I was at the end of my rope. It was over. I turned to face the trees, to watch the loup-garou coming. I wanted to see it coming, at least. If I was going to be killed, I wanted to face it on my feet, head on. Go down with a little dignity.

I saw its red eyes back among the trees. It came forward, slow, low to the ground, wary of some trick. I had stung it before, if not actually hurt it. It didn't want to fall victim to another such attack, I thought. It wanted to make absolutely sure that I was dead.

I drew in a breath and straightened my back. I lifted my chin, trying to prepare myself. If I was going to go down, I'd go down as a wizard should—proud and ready to face what was beyond. I could spill out my death curse, a potent working of magic, if I had time to speak it. Maybe I could counter MacFinn's curse with it, take the horrid transformation off of him that Saint Patrick had allegedly laid on him. Or maybe I could bring down Marcone's criminal empire with it.

I debated these things, as I drew out the silver pentacle amulet I had inherited from my mother, so that it would lie bright on my chest.

My mother's amulet.



Inherited from my mother.

Inherited silver.

My eyes widened and my hands started to shake. A drowning man will reach for anything that floats. The idea floated—if only I could pull it off. If only my brainlessness hadn't kept me from realizing what I had until it was too late.

I took the silver pentacle off of my neck, breaking the chain in my haste. I caught the broken ends in my fist as I fastened my eyes on the loup-garou, and started to whirl the amulet in a circle above my head with my good arm. The amulet described a circle in the night air as I spun it, and I invested that circle with a tiny spark of will, a tiny bit of power. My head pounded. I felt the circle close around me, containing magical energies, focusing them.

I hurt. I was weary. I felt as though I had betrayed myself, given myself over to the darkness I'd tried so hard to resist by donning the evilly enchanted wolf belt—because let there be no mistaking, that is evil. Anything with that much power and that little control, that utter lack of concern for anything but self is evil in the most effective sense of the word. There was nothing left inside of me.

But I had to find it. I had to find enough magic to stop this bloodletting, once and forever.

I searched inside of me, where everything was numb and empty and tired. Magic comes from the heart, from your feelings, your deepest expressions of desire. That's why black magic is so easy—it comes from lust, from fear and anger, from things that are easy to feed and make grow. The sort I do is harder. It comes from something deeper than that, a truer and purer source—harder to tap, harder to keep, but ultimately more elegant, more powerful.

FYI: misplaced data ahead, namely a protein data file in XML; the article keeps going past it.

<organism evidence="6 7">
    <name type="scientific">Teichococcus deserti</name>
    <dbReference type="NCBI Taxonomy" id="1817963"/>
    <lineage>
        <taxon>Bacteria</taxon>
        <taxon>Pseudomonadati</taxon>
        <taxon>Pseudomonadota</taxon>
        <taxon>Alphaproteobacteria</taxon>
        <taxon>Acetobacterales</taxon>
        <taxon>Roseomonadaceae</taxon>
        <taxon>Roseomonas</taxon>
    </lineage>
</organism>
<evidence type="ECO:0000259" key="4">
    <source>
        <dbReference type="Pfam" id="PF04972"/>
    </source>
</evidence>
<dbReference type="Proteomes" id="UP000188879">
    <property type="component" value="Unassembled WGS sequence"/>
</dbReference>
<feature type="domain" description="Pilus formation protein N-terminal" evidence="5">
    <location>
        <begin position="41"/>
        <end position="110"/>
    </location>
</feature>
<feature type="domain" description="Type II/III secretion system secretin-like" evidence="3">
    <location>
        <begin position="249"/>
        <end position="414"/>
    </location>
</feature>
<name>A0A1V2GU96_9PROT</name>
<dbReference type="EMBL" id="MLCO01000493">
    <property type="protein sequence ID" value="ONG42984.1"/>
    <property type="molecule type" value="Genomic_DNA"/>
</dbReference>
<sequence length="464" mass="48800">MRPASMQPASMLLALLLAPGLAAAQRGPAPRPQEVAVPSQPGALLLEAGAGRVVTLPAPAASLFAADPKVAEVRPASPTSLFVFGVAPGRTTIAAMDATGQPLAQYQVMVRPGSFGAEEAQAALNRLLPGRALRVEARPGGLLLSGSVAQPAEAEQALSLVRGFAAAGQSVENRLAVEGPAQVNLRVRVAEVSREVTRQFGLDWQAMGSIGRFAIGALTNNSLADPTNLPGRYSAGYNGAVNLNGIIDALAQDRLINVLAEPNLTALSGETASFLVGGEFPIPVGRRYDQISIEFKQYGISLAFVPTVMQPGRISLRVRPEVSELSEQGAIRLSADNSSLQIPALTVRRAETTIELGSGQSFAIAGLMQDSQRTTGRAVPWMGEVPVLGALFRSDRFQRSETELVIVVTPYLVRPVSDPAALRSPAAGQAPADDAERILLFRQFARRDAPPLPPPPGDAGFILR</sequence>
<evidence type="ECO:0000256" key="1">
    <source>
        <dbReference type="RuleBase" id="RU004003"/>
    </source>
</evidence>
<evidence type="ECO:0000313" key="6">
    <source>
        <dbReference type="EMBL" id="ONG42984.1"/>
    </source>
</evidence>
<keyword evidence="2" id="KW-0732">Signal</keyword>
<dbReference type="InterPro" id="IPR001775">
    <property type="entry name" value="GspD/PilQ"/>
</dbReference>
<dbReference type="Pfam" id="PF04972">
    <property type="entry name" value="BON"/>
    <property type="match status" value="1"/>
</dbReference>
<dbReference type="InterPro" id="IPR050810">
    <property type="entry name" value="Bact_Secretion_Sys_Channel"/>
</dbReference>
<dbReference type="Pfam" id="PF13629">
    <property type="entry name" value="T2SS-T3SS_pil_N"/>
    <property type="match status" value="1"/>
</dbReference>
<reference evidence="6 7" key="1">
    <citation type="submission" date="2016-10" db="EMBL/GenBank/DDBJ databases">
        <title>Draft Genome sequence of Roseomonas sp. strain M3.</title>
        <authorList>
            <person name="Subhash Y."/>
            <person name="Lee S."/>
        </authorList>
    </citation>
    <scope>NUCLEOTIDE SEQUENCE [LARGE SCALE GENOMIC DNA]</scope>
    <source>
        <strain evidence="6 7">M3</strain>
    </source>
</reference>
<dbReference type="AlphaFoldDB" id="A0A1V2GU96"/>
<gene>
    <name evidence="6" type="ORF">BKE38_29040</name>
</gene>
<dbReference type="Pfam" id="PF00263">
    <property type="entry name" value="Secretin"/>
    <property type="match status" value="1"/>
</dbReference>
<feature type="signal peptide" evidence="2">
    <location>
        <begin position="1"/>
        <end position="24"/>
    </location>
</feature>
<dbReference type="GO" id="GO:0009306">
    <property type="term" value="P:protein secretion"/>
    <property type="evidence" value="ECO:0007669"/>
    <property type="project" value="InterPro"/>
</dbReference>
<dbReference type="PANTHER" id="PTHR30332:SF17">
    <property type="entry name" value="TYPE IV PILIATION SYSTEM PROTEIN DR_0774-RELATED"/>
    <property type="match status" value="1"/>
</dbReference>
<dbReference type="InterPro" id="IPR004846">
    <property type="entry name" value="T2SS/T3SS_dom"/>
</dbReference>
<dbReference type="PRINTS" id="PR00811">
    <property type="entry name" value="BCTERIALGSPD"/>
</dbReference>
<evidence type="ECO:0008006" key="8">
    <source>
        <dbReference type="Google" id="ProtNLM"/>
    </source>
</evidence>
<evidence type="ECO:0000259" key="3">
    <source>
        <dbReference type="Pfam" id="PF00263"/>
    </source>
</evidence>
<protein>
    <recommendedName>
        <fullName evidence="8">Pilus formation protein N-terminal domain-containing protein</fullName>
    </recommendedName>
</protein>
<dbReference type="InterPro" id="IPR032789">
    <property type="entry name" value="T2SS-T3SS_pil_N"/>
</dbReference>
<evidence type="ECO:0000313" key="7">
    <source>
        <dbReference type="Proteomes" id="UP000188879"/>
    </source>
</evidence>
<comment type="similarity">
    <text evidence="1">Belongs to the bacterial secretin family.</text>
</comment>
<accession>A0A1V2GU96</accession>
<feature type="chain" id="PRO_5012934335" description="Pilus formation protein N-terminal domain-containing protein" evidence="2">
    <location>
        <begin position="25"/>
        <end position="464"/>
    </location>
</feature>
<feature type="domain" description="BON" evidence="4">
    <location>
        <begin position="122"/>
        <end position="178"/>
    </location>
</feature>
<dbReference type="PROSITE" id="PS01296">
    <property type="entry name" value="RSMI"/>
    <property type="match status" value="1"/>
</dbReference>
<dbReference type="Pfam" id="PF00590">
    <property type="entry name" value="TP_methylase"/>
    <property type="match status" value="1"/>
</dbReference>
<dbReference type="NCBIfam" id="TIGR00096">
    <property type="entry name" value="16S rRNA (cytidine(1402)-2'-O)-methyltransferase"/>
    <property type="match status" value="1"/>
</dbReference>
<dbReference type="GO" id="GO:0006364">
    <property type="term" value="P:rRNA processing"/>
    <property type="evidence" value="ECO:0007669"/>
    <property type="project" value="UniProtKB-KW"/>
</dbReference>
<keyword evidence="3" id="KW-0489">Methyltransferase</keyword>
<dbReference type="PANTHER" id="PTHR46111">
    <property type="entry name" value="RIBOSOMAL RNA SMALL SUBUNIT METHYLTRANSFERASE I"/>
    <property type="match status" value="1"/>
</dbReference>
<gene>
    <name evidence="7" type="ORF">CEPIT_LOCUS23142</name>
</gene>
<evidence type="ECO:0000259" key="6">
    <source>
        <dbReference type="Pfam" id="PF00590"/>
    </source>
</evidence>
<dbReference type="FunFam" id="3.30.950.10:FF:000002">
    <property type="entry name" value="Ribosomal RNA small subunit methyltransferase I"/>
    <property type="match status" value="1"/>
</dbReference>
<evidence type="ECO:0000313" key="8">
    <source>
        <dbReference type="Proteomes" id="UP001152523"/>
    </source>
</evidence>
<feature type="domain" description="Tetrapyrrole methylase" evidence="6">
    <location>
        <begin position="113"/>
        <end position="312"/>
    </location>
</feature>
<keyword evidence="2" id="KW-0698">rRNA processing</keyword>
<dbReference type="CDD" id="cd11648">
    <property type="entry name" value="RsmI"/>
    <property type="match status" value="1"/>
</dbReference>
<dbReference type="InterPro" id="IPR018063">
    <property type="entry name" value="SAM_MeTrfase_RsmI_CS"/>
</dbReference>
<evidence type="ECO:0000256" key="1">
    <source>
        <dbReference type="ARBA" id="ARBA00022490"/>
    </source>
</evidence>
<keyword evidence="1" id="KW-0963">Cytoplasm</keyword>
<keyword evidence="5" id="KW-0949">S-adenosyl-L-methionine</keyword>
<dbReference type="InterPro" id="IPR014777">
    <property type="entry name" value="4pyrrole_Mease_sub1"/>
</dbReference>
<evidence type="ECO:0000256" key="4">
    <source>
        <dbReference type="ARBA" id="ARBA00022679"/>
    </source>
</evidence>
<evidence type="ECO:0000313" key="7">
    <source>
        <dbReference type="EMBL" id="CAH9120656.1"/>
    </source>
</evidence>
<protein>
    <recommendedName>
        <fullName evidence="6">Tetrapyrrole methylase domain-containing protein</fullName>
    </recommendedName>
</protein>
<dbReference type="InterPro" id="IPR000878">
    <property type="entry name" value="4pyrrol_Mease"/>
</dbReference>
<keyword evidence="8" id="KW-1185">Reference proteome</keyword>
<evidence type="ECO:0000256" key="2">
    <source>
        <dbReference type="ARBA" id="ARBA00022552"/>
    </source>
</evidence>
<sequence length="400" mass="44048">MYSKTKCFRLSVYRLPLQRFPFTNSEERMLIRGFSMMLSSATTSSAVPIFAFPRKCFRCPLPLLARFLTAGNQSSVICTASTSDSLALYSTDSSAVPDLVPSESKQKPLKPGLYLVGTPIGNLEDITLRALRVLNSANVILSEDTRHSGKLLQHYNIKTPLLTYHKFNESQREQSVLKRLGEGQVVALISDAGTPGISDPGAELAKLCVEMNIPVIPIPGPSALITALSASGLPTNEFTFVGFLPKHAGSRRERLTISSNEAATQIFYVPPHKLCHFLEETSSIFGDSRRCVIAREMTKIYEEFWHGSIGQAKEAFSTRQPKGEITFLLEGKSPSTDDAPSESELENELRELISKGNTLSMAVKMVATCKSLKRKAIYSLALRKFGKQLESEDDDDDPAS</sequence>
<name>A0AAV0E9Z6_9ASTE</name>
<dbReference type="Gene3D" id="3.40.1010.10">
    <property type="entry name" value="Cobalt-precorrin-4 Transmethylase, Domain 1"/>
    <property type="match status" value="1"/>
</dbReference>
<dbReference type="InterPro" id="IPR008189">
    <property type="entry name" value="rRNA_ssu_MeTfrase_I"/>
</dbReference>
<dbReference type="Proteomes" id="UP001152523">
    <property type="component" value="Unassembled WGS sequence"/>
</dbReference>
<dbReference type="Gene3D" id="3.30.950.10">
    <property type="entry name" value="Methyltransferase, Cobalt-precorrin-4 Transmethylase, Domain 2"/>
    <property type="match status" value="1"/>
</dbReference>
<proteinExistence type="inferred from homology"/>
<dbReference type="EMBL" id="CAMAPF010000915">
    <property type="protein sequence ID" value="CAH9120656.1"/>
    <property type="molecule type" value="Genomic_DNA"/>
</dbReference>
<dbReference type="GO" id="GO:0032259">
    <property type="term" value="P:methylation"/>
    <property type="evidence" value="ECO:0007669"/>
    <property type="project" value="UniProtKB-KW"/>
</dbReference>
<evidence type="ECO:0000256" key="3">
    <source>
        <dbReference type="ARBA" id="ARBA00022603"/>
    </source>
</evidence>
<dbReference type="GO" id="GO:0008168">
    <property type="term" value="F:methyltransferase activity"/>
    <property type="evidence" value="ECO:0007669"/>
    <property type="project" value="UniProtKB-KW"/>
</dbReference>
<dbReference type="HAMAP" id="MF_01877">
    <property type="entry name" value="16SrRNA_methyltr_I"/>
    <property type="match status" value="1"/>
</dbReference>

My magic. That was at the heart of me. It was a manifestation of what I believed, what I lived. It came from my desire to see to it that someone stood between the darkness and the people it would devour. It came from my love of a good steak, from the way I would sometimes cry at a good movie or a moving symphony. From my life. From the hope that I could make things better for someone else, if not always for me.

Somewhere, in all of that, I touched on something that wasn't tapped out, in spite of how horrible the past days had been, something that hadn't gone cold and numb inside of me. I grasped it, held it in my hand like a firefly, and willed its energy out, into the circle I had created with the spinning amulet on the end of its chain.

It began to glow, azure-blue like a candle flame. The light spread down the chain and to the amulet, and when it reached it the light became incandescent, the pentacle a brilliant light at the end of the chain, spinning a circle of light around me, trailing motes of dust that fell like starlight to the grass around me.

"Vento," I whispered, and then called, more loudly, "Vento servitas. Ventas, vento servitas!" In the bushes, the loup-garou snarled quietly, and its eyes brightened, burned with scarlet fury. It started moving toward me.

Without warning, Murphy stepped between me and the loup-garou, her gun held in both hands in a shooter's stance, though the cast made that awkward. She held her gun pointed directly at me. "Harry," she said in a very calm tone. "Get down on the ground. Right now."

My eyes widened. I could see over Murphy. I could see the loup-garou, moving rapidly toward her through the trees. I saw it focus on her, felt its malice and hunger spread toward her and envelop her.

I couldn't speak. I couldn't break the chant, or stop whirling the amulet. To do so would have released the energy I'd gathered, the very last strength I had in me. My head hammered with pain that would have had me screaming on any other night. I kept the amulet whirling, spraying motes of light, the brilliant white pentacle at the end of a leash of blue light.